- 72 Views
- Uploaded on
- Presentation posted in: General

Bell Ringer

Download Policy: Content on the Website is provided to you AS IS for your information and personal use and may not be sold / licensed / shared on other websites without getting consent from its author.While downloading, if for some reason you are not able to download a presentation, the publisher may have deleted the file from their server.

- - - - - - - - - - - - - - - - - - - - - - - - - - E N D - - - - - - - - - - - - - - - - - - - - - - - - - -

- Advertising a great price and then not having the merchandise available for consumers to purchase is part of which practice?

- Bait and Switch.

- Chris Buckner
- Brandon Fox
- Lawrence Junior
- Zachary McMillen
- Chris Warner
- Morgan Wooden

- Bell Ringer / Attendance – 5 minutes
- Law of Supply and Demand Activity – 10 minutes
- Chapter 9.2 Lecture and Notes – 25 minutes
- Math in Business Activity – 30 minutes

TopicPage #

Digital Media Trends4

Chapter 8.1 Vocabulary and Notes5

Recreational Sports6

Chapter 8.2 Vocabulary and Notes7

Chapter 8 Assessment8

Chapter 8.3 and 8.4 Vocabulary9

Virtual Business – Lesson 1 Questions10

Virtual Business – Lesson 1 Vocabulary11

Supply and Demand12

Chapter 9.1 Vocabulary and Notes13

Marketing Math14

Chapter 9.2 Vocabulary and Notes15

Math in Business

Chapter 9.2 Vocabulary

Equilibrium Point is at ______________supply/demand amount and __________ price.

Operating Expenses

Markup

Price Lines

Loss-Leader Pricing

15

12

- I can discuss pricing strategies used by businesses to increase sales.
- I can list five steps for determining price.

- Price – The amount that customers pay for products and services.
- Pricing – The process of establishing and communicating the value of goods and services to customers.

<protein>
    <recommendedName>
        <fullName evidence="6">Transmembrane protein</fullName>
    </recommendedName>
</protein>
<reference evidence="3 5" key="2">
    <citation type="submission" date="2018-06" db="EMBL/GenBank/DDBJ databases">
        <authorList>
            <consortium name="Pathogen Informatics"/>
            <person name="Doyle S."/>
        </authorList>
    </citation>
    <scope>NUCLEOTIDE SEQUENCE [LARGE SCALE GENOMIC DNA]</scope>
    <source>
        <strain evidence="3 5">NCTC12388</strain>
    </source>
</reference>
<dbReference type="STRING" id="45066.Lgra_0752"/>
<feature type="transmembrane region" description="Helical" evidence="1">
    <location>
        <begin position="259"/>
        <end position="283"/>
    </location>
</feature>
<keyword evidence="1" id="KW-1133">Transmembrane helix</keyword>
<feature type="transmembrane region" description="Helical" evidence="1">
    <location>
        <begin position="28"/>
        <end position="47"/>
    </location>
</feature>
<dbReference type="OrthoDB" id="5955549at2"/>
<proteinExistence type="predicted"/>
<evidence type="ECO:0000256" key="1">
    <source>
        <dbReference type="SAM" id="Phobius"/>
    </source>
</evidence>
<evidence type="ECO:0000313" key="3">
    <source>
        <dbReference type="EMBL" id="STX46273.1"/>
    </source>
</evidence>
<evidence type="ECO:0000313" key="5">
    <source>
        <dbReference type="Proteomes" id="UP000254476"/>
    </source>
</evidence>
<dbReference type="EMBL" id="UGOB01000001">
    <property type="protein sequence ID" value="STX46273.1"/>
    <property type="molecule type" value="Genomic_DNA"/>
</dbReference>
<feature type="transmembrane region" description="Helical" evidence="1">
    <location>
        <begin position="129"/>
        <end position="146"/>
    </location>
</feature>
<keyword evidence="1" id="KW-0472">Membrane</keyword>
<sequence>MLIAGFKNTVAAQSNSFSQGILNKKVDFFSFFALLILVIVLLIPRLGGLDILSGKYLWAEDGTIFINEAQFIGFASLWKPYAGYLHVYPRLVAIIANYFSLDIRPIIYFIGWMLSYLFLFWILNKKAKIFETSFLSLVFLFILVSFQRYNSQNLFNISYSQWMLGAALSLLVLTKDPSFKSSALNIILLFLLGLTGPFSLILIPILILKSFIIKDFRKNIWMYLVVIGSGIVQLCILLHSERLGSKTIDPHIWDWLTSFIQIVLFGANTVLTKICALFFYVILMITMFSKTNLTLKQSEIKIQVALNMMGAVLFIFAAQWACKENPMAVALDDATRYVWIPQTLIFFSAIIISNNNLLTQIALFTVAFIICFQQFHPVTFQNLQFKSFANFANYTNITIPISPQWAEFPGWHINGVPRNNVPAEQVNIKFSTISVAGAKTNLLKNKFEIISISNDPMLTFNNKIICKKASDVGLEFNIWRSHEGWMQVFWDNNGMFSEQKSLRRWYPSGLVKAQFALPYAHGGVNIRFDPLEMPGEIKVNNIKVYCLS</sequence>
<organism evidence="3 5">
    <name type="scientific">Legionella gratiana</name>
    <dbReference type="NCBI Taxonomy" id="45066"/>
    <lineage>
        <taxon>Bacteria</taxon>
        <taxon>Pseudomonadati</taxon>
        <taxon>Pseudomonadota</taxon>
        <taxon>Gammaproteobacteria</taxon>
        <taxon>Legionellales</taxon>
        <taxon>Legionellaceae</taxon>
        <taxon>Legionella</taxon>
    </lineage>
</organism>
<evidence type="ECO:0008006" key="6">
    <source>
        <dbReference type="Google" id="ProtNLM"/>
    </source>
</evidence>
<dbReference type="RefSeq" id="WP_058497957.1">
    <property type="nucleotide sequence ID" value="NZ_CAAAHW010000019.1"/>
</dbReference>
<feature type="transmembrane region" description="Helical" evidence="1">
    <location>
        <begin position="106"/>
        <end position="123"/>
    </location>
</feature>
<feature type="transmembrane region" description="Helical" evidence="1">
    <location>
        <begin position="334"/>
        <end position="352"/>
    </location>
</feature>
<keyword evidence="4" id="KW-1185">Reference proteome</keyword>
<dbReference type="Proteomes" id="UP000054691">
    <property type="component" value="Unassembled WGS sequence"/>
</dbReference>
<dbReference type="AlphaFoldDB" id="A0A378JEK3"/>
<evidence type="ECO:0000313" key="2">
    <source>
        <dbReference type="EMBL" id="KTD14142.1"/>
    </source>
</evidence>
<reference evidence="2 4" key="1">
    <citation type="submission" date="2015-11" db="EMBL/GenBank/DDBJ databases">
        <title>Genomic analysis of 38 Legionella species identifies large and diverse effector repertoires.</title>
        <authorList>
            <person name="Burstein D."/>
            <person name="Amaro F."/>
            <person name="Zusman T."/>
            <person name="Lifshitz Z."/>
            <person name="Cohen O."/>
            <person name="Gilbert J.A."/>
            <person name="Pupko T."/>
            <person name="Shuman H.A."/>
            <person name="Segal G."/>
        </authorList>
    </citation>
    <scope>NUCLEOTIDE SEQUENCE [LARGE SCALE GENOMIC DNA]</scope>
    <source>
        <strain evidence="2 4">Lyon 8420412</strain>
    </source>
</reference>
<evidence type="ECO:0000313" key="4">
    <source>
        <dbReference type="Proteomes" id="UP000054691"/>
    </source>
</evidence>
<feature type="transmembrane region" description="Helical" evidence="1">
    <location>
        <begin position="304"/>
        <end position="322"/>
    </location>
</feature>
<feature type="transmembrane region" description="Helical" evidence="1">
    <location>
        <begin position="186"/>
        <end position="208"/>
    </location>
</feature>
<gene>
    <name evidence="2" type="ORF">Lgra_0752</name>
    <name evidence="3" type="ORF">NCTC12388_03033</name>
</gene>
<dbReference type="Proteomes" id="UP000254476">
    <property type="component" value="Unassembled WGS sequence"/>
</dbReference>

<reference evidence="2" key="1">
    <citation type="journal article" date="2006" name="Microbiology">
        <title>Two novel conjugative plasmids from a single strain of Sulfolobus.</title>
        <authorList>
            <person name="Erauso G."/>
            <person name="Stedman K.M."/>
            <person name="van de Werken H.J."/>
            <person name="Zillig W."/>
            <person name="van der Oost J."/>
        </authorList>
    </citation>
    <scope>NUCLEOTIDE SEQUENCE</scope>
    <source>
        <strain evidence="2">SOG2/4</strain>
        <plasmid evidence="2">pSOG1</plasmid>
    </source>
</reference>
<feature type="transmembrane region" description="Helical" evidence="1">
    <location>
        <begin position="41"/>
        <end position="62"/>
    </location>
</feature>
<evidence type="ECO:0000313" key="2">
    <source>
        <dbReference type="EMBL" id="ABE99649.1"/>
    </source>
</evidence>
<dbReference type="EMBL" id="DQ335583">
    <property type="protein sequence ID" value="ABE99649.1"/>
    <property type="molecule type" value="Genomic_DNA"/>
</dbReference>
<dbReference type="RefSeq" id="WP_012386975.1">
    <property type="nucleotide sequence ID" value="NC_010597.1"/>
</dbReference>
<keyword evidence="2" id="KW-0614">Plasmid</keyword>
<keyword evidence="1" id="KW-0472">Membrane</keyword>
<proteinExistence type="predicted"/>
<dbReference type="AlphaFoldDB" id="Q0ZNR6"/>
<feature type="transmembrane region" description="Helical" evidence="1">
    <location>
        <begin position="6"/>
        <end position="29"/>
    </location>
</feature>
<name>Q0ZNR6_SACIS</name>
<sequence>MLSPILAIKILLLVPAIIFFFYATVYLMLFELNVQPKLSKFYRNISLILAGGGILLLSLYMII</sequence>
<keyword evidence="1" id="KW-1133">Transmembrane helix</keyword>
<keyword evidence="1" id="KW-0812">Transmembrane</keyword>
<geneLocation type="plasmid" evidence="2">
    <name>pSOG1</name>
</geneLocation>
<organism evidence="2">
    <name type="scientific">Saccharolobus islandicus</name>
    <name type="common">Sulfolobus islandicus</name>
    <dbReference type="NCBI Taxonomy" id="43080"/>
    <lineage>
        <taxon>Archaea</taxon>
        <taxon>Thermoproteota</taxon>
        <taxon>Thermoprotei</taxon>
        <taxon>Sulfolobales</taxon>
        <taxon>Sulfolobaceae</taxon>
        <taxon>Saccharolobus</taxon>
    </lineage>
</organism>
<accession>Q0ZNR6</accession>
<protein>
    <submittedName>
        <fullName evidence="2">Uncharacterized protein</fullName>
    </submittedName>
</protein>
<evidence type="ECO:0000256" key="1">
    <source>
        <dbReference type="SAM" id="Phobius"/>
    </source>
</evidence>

When determining the price to be charged, you must take into consideration the cost of the merchandise operating expenses, and the desired amount of profit.

- Operating Expenses all of the costs associated with running your business.
- Utilities, salaries, taxes.

- Markup the amount that is added to the cost of an item for sale to cover operating expenses and allow for a profit.

- One-Price Policy – all customers pay the same price for a product.
- Flexible Pricing Policy – customers negotiate prices within a range.
- Geographic Pricing – allows pricing variations based upon geographic location,
- Distribution costs, local competition, local taxes.

- Price Lines distinct categories of merchandise based upon price, quality, and features.
- Ralph Lauren has Polo as its high-end price line and Chaps as the next best alternative at a lower price.

- Psychological Pricing – creating an illusion for customers.
- Example:
- Odd-even pricing
- A DVD that is $29.98 is seen as being considerably less expensive than a $30 DVD.

- Odd-even pricing

- Prestige Pricing – when retailers charge higher-than-average prices for merchandise and target customers seeking status and high quality.

- Volume Pricing – stores like Wal-Mart receive merchandise at a lower cost from its suppliers, so they are able to pass those savings along to the customer.

- Promotions – to get more customers in the sale, retailers may use promotions.
- Loss-leader pricing the willingness to take a loss on the reduced prices of selected items in order to create more customer traffic.

- Quantity Discounts – customers receive a financial benefit for buying a larger quantity.

- Trade-In Allowances – customers may be given an allowance for old merchandise when making a new purchase.

- Establish Price Objectives
- Percentage of profit you want to earn.

- Determine the cost of the product or service.
- Retail price must cover the total cost and allow for a profit.

- Estimate the consumer demand.
- Study the competition.
- Decide on a pricing strategy.

1. A computer software retailer used a markup rate of 40%. Find the selling price of a computer game that cost the retailer $25.

2. A golf shop pays its wholesaler $40 for a certain club, and then sells it to a golfer for$75. What is the markup rate?

3. A shoe store uses a 40% markup on cost. Find the cost of a pair of shoes that sells for$63.

1. The markup is 40% of the $25 cost, so the markup is: (0.40)(25) = 10

Then the selling price, being the cost plus markup, is: 25 + 10 = 35

The item sold for $35.

2. 75 – 40 = 35

Find the relative markup over the original price, or the markup rate: ($35) is (some percent) of ($40), or 35 = (x)(40)...so the relative markup over the original price is:

35 ÷ 40 = x = 0.875

Since x stands for a percentage, I need to remember to convert this decimal value to the corresponding percentage.

The markup rate is 87.5%.

3. I will let "x" be the cost. Then the markup, being 40% of the cost, is0.40x. And the selling price of $63 is the sum of the cost and markup, so:

63 = x + 0.40x63 = 1x + 0.40x63 = 1.40x63 ÷ 1.40 = x= 45 The shoes cost the store $45.